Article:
I managed to snap up a copy of Irish Runner's July 2011 issue purely by chance when I stopped by a Newstand in Busáras Bus Station on my way to Enniscorthy for the Strawberry Half-Marathon Road Races. I was tickled pink when I found the race highlighted as "Strawberry Delights" and given the June spotlight in the "Fixtures" (summer months racing schedule).
Despite it's 30 year history, Irish Runner Magazine's web presence is non-existant aside from a registered domain name with under construction banner. It it linked to Athletics Ireland where one may pick up a subscription and keep up with everything related to Irish Runsport. I am hoping as they move toward 2012 Olympiad taking place next door in London, they will develop a greater web presence, like that RW:UK. As much as I would love a subscription, I doubt mailing the issues to the States would also be 25 Euro for six bi-monthly issues.
Disclaimer: This issue was the 30th Anniversary of IR, and there is extensive coverage of the evolution of Irish running over the years. However, it was difficult to to select a gem from the 16 pages worth of editorial content as it presented a fascinating look into how running has helped mold the Irish culture. I will cop out here and give it a gold star and a "best in show" ribbon as it fascinated the run geek within. The items selected resonated with me on a personal level, and I am certain that others from the IR readership may disagree with my choices.
"A Rose and Role Model" (pages 6-7): The reigning 2010 "Rose of Tralee", Ms. Clare Kambamettu, is highlighted with regard to her involvement in the National Lottery Irish Runner 5-Mile Road Race on July 16. Also, a novice to running (starting only two years ago), she logs 8K five times weekly. Running as been incorporated into her charity work work scheme, and is scheduled to participate in four races over the next six months!
"New Frontier" (pages 8-9): Focuses on RTÉ travel presenter Kathryn Thomas who runs for charities like Respect, serves as an ambassador for the National Lottery Dublin Marathon (hoping to finish with a sub-three hour time), and discusses her running bucket list. Her most fascinating run? Rubbing between villages in Namibia while on location in 40C () heat!
"Unleash Your Potential" (pages 14-17): Of the six points outlined in the article, my interest was immediately drawn to items #2) Periodisation and #3) Time Trials. I have considered these menu items to be something to focus on in the future, once I start seriously training for the 2012 NYC Marathon or attempt to shatter some of my current PBs. However, devising a training schedule should not be something I commit to only when necessary. If I am to advance as an endurace athlete (saying it never gets old), I need to take a holistic approach to my training, and law down the law in my serfdom.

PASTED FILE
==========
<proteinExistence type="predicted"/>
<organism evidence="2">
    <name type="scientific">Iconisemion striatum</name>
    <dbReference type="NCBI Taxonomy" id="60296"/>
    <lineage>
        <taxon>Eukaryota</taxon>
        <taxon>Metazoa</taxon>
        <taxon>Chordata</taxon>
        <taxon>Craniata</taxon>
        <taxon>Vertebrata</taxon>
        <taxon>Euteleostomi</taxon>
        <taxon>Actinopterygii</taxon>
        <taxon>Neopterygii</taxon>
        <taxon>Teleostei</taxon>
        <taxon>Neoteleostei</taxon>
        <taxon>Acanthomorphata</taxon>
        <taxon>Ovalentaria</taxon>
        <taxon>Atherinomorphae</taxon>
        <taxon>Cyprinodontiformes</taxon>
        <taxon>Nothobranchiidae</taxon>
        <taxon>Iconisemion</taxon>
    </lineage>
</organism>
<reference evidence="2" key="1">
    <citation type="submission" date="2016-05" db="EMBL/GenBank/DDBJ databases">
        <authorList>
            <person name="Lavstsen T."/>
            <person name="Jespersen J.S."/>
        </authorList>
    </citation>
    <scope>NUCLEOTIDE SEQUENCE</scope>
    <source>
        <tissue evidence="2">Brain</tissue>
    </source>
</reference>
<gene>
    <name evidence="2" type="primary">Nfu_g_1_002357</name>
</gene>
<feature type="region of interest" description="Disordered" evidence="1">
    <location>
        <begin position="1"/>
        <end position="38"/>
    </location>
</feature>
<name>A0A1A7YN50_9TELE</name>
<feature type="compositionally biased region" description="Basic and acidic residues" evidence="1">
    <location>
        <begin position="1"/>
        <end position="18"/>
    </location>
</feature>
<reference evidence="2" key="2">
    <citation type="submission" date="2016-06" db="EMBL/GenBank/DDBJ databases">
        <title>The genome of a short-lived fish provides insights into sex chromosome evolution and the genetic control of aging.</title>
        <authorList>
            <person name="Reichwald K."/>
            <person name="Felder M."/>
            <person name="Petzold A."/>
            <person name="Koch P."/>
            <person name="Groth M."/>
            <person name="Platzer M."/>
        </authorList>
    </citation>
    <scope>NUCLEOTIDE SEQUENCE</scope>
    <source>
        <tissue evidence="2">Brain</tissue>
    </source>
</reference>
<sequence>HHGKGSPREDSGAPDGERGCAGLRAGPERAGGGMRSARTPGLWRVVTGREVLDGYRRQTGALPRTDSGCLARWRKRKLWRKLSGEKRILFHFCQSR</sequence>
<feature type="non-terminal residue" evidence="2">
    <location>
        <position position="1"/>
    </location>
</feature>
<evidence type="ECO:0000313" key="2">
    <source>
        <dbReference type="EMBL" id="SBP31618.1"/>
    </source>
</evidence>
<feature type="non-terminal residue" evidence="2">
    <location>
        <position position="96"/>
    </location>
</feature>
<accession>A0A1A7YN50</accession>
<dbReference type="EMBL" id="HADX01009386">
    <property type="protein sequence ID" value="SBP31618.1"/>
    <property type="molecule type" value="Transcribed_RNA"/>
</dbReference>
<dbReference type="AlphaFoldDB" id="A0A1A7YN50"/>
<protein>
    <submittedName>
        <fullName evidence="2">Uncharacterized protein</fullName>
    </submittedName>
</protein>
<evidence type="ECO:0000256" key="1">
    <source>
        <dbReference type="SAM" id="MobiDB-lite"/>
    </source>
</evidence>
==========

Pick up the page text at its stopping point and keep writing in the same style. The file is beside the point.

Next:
"Marathon Countdown" (pages 20-25): With the Dublin Marathon scheduled for Monday, October 31st, the IR staff consults with Coach Brendan O'Shea and presents five 16-week training plans for those intending on successfully completing 26.2. Schedules range from seasoned vets searching for sub 3-hour finish to those seeking to walk/jog it out in 5:30-8:00. As the NYC Marathon takes place a week later, I could theoretically apply this schedule now and possibly take one a marathon by early next year.
"Running Science" (pages 28-29): Five short pieces discussing the scientific side of running ranging from physiological to psychological, but explaining them relatively simple terms. Since taking up running, I have struggled to find articles which explain physiological limitations, recovery strategies, and injury prevention in layman's terminology (or explains all the fancy science-y words). Also, the piece on Usain Bolt reminded me that I need to write a piece about when I interpreted for the Jamaican National Track & Field Team in 2007.
"Discovering the Write Stuff" (page 46) by Ian O'Riordan: A personal story of how the sports writer developed his voice and love for the sport by following his father's footsteps. As the magazine is celebrating its thirtieth anniversary, he reflects on how sports writing has involved in Ireland and how IR impacted his writing career. Best line from the article "There's no blood thicker than ink." I think I need to post that somewhere.
"Florida Pearl" (59-59; 61) by Malcolm McCausland: Irish Paralympic Athete, Jason Smyth, is currently training for his next set of medals in the sprinting category in Clermont, Florida. He's running alongside American Olympians such as Tyson Gay, one of the fastest men in the world, but holding his own. One of my former colleagues, Ness, was a Paralympic athlete, so reading Smyth's story reminded me of the magnitude of the human spirit. The article also touches upon Stargardt's Disease, the vision limiting disability which Smyth continues to triumph over to bring home gold for the Irish.
"The Next Generation" (pages 62-67): Covergirl, Amy O'Donoghue, is one of the twenty-two rising stars of Irish Track and Field. The article boasts the students' personal bests, events, athletic clubs affiliations, and even their secondary school designations. The photographs showcase their determination and celebration. Ireland's T&F future is shining pretty, darn bright.
Best Novelty Race Advert: World Championship 5K Dracula Cloak Race benefiting a research center dedicated to preserving and presenting the heritage of Bram Stoker.
- Tag Line: "On the day Clontarf skyline will be raining vampires-- so watch your jugular!!!"
- Mandatory Apparel: "Everyone taking part must wear a cloak!" (Dude, a race with racing cloak wind?!)
I sincerely hope that Irish Runner develops their site, so I may follow the trends from the US. As I had a difficult time finding the magazine in Ireland, I am certain I will not be able to find it outside of Ireland (without paying through the nose for it).